In what way do interpretations of the Armada differ in England and in Spain?
For English commentators of the time, the defeat of the Armada was a wonderful victory. Petruccio Ubaldini (1590), an Italian living in England, claimed that God had defeated the Armada to save Protestantism. He wrote it for Lord Howard of Effingham, the Admiral in charge of the English fleet, so you can guess why it was biased.
English interpretations were influenced by 'Whig' historians who developed a 'myth' of the Armada, variously crediting Elizabeth, Drake, or the navy for the victory. They depicted the Armada as an event of world importance, a 'now or never' moment which:
Though the English ships were smaller and fewer than those opposed to them, they were better built and better manned...their skilful use of artillery gave them a great advantage.
At the same time, Spanish historians came to the same conclusions! Trying to discover why the Spanish empire failed, they worked back and decided that the 'decline' of Spain started with the Armada.
Was it a brilliant victory by England over the greatest power in the world, and the beginning of England's greatness or was it a lucky escape?
This question continues to irk historians and commentators. It is true that Philip did not help himself in his attack upon England in 1588. He ordered his ships to sail via the Netherlands rather than directly to England, thus the element of surprise was taken away as favoured by Spanish commanders like Medina Sidona. Recent research has also concluded that Spanish ships had been fitted with the wrong kind of cannon balls for their cannons, which therefore prevented them from firing upon the English. Therefore rather than fight against the English – which they couldn’t – they chose to retreat hoping to land in the Netherlands. High winds prevented them from reaching port and dashed the ships against the rocks of northern Scotland.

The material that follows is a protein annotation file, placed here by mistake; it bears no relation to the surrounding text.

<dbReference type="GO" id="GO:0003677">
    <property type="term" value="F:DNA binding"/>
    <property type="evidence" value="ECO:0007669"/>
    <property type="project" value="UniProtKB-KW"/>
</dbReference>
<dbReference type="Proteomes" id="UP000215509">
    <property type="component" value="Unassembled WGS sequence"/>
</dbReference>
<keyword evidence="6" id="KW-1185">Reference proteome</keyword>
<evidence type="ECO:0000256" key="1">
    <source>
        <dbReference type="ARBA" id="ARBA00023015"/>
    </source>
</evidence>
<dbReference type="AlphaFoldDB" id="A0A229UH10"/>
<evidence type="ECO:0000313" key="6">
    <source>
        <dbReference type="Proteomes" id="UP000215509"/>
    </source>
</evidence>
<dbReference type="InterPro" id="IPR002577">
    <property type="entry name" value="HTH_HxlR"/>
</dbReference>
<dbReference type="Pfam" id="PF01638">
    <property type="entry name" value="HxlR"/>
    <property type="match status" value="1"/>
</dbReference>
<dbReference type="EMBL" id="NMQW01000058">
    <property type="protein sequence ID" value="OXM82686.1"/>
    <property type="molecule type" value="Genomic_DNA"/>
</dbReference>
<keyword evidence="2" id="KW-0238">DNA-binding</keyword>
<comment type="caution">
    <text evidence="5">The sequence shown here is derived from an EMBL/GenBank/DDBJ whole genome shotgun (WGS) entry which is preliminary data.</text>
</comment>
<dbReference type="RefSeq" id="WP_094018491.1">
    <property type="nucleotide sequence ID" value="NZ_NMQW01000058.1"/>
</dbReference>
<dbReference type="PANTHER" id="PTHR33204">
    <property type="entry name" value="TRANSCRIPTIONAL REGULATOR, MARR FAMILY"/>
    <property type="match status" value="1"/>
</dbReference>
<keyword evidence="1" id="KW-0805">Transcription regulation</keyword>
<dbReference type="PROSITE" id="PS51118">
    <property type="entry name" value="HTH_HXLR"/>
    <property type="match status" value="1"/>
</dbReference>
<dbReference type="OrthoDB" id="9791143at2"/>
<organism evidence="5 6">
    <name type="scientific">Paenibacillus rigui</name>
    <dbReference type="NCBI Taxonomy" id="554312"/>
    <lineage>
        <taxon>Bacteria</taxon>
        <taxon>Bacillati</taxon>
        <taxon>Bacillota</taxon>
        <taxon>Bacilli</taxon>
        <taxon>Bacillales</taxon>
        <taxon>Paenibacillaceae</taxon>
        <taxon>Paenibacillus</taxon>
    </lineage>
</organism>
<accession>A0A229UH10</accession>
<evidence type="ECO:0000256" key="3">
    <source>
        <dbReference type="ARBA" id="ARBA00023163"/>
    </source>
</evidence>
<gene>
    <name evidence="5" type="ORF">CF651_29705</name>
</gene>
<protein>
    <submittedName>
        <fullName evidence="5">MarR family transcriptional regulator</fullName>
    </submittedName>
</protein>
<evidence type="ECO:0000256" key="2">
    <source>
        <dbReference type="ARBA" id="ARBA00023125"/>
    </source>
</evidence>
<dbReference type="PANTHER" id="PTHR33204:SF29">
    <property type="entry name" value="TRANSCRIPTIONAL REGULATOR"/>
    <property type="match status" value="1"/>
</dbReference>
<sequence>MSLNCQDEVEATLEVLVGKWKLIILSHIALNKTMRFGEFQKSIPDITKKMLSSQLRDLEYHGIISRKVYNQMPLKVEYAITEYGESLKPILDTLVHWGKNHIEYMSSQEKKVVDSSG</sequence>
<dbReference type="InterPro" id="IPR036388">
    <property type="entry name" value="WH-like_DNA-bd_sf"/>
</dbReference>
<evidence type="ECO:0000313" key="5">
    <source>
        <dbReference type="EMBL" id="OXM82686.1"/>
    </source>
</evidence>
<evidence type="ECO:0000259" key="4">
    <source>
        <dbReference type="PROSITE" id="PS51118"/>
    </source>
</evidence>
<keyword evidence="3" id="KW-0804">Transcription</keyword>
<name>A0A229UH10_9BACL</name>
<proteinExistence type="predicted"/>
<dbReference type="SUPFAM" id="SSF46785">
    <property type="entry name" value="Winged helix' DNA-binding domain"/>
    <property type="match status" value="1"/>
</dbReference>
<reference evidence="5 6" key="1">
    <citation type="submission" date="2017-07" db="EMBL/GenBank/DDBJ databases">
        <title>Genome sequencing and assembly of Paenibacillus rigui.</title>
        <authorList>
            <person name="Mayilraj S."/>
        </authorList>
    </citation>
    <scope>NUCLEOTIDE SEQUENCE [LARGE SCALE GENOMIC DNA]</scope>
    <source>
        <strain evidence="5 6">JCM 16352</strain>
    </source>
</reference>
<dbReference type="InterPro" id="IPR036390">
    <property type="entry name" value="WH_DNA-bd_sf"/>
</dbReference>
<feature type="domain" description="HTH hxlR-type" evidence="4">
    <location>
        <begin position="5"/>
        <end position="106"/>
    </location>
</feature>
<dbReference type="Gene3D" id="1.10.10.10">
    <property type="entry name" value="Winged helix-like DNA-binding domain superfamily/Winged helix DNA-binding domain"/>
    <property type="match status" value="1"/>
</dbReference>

Additionally, tactics used by Drake such as fireships and concentrating all his resources at Plymouth to shield the south-west coast from a direct landing as against the straits of Dunkirk, also contributed to his success.
How have the traditional interpretations been revised?
...the Spanish fleet was conquered for the first time. But not by men, nor by the ships...It was defeated by the weather...Only against the hurricane and gales did we lose.
As a result, the Catholic Spaniard historian Felipe Fernandez-Armesto (1988) challenged the idea that the English defeated the Armada.
The Armada was a failed invasion of England, so you may wish to compare it to other failed invasions such as the Battle of Britain in World War Two, or to successful invasions such as the Norman Conquest.
Given the technology and communications available in 1588, you may decide that to mount a naval expedition the size of the Armada was an achievement in itself.